Business Opportunities – The policies and controls implemented by DG help organizations identify direct and indirect business opportunities.  Correct and current data drives significant and direct impact to the business.  Proposals that carry assumptions based on poor data quality will be at high risk of under or over-bidding. Common themes among the external regulations center on the need to manage risk. The risks can be financial misstatements, inadvertent release of sensitive data, or poor data quality required to drive key decision making.

Sample Qualitative Metrics – Some of the qualitative measures are easier to substantiate than others. For example, you may find it challenging to quantify increased collaboration between teams. You may struggle to link new control standards and policies to increases in customer satisfaction scores. Stay the course! Each DG team needs to define and measure some indirect or qualitative metrics that indicate program success. Brainstorm on the categories in the table below as a starting point for discussion.

There is no standard body of qualitative metrics. Each organization creates their own metrics based on needs, culture, industry, data availability, and so forth. Here are some representative metrics I have used in the past to measure qualitative DG program success in the health care industry.

Category Metrics
Compliance
  1. Percent of users with access to the PHI data. Access to PHI must be restricted to only those employees who have a need for it to complete their job function.
  2. Number of times data within business critical systems changed or erased  in an unauthorized manner
  3. Decrease in risk or cost of regulatory fines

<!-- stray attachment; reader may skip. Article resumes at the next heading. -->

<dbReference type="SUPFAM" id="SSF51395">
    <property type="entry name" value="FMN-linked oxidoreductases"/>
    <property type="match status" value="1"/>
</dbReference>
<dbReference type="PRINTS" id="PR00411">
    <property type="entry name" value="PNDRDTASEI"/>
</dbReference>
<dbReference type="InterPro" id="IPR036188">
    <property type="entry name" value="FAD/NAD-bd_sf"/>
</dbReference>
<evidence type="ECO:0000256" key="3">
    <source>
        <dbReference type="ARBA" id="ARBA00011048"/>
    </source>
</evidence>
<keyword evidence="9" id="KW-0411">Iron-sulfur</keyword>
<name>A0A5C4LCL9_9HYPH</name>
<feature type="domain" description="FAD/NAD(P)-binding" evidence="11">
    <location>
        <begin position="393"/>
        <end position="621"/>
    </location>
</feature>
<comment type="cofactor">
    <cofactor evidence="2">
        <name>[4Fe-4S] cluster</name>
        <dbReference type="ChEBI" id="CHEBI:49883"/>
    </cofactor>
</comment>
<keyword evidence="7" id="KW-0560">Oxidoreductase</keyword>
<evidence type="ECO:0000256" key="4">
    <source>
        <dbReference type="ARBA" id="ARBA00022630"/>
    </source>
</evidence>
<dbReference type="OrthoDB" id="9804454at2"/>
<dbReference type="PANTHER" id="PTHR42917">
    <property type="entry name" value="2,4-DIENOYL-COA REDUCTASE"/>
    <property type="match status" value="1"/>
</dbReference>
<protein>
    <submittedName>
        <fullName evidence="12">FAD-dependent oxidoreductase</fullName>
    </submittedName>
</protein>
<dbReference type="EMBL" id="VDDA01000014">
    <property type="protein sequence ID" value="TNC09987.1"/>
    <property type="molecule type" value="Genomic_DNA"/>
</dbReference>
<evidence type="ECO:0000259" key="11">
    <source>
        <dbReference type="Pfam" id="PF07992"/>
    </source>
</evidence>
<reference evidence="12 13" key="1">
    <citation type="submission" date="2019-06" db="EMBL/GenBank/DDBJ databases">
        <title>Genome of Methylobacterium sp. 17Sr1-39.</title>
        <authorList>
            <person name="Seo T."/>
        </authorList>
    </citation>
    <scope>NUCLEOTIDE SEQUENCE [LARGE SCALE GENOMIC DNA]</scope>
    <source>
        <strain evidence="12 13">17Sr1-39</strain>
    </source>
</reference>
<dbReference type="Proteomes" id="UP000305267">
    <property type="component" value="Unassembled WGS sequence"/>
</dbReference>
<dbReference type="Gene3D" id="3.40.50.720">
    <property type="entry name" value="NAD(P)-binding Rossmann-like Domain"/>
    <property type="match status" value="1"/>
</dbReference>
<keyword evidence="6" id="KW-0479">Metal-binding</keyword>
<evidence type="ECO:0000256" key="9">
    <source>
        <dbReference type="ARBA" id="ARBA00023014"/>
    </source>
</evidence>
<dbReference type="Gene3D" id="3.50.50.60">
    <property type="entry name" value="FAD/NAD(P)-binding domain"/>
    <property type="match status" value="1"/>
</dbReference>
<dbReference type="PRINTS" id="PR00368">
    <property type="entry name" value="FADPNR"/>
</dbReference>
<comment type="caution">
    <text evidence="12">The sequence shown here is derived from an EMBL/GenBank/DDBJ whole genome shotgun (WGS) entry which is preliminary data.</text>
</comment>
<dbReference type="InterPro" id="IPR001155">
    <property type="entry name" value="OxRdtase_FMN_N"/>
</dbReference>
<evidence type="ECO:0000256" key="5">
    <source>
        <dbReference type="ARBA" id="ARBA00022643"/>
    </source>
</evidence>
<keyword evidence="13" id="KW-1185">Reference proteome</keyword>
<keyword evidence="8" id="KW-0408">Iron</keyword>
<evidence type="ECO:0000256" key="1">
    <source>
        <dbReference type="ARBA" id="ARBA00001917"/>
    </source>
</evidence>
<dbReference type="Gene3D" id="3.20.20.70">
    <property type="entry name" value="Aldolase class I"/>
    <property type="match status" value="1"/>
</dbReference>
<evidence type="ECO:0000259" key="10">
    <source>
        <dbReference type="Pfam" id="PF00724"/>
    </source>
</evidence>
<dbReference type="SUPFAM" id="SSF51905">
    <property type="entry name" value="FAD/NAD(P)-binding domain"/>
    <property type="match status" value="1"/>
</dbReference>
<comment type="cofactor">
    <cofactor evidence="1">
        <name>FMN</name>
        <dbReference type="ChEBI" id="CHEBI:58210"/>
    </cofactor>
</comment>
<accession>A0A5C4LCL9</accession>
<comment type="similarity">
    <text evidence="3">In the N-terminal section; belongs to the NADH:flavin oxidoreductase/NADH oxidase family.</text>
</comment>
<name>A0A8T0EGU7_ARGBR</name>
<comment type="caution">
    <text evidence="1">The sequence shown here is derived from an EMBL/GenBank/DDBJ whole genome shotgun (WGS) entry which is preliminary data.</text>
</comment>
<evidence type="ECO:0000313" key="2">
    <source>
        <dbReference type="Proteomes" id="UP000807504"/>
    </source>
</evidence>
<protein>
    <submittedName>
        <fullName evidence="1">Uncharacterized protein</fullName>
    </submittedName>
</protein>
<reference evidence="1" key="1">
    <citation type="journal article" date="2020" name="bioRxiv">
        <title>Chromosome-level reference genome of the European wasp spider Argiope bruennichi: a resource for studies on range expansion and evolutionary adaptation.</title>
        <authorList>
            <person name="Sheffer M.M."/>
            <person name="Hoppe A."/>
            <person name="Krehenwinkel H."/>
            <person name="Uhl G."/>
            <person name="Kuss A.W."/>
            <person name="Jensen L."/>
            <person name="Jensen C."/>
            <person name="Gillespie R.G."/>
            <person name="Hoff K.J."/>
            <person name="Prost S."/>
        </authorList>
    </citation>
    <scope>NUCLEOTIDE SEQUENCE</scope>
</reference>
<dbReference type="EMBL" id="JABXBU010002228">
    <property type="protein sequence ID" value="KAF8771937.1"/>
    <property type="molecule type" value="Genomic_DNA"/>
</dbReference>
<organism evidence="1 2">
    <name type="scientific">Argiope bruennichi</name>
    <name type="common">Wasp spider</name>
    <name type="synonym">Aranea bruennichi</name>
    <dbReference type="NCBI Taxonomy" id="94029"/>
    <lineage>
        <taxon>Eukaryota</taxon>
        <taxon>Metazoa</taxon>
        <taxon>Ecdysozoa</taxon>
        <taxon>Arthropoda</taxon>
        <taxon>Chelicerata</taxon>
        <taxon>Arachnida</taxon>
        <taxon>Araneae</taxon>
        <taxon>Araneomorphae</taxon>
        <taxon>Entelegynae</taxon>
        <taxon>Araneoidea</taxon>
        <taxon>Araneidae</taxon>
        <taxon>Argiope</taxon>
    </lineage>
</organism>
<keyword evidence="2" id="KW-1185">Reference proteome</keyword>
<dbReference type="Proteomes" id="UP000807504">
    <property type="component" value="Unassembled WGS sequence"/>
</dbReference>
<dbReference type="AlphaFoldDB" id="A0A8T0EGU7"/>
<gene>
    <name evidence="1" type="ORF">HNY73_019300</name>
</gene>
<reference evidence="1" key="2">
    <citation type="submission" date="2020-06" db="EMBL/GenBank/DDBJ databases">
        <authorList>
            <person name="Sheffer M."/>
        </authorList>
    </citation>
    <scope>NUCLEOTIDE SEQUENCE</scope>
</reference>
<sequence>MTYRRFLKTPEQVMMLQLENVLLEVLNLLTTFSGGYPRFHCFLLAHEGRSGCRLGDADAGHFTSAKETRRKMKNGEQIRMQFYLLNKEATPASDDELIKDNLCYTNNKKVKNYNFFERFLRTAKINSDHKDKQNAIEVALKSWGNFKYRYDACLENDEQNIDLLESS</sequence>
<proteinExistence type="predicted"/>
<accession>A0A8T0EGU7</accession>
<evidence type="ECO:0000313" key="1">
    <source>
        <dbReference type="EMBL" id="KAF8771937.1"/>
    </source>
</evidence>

4. Decrease in latency associated with delivery of compliance data
Industry Ratings
  1. Contributions to improvement in NCQA report cards
  2. Improved capture ability of HEDIS
Customer Satisfaction Measures
  1. Survey results showing greater collaboration between internal departments
  2. Percent  increase or decrease in customer satisfaction survey index
Collaboration / Improved Productivity
  1. Percent of times DG council detected and eliminated redundant intra- or inter-departmental projects / initiatives
  2. Number of projects that adopted the enterprise logical data model without creating one from scratch
  3. Number of redundant systems eliminated to create a single definition of customer, product, or other widely shared master data
BusinessOpportunity / Risk
  1. Business opportunities gained due to better data quality
  2. Business opportunities lost or misaligned due to questionable data quality
  3. Increase in precision of analytics and forecasting gains from improved data quality
  4. Increase in competitive analytics due to data availability and data quality improvements

In my next blog, I’ll explore how to design and implement Data Governance Metrics as foundational building blocks for a successful Data Governance program. If you’ve already walked this path and have some learning to share, let me hear from you.

— Jim Van de Water contributed to this blog.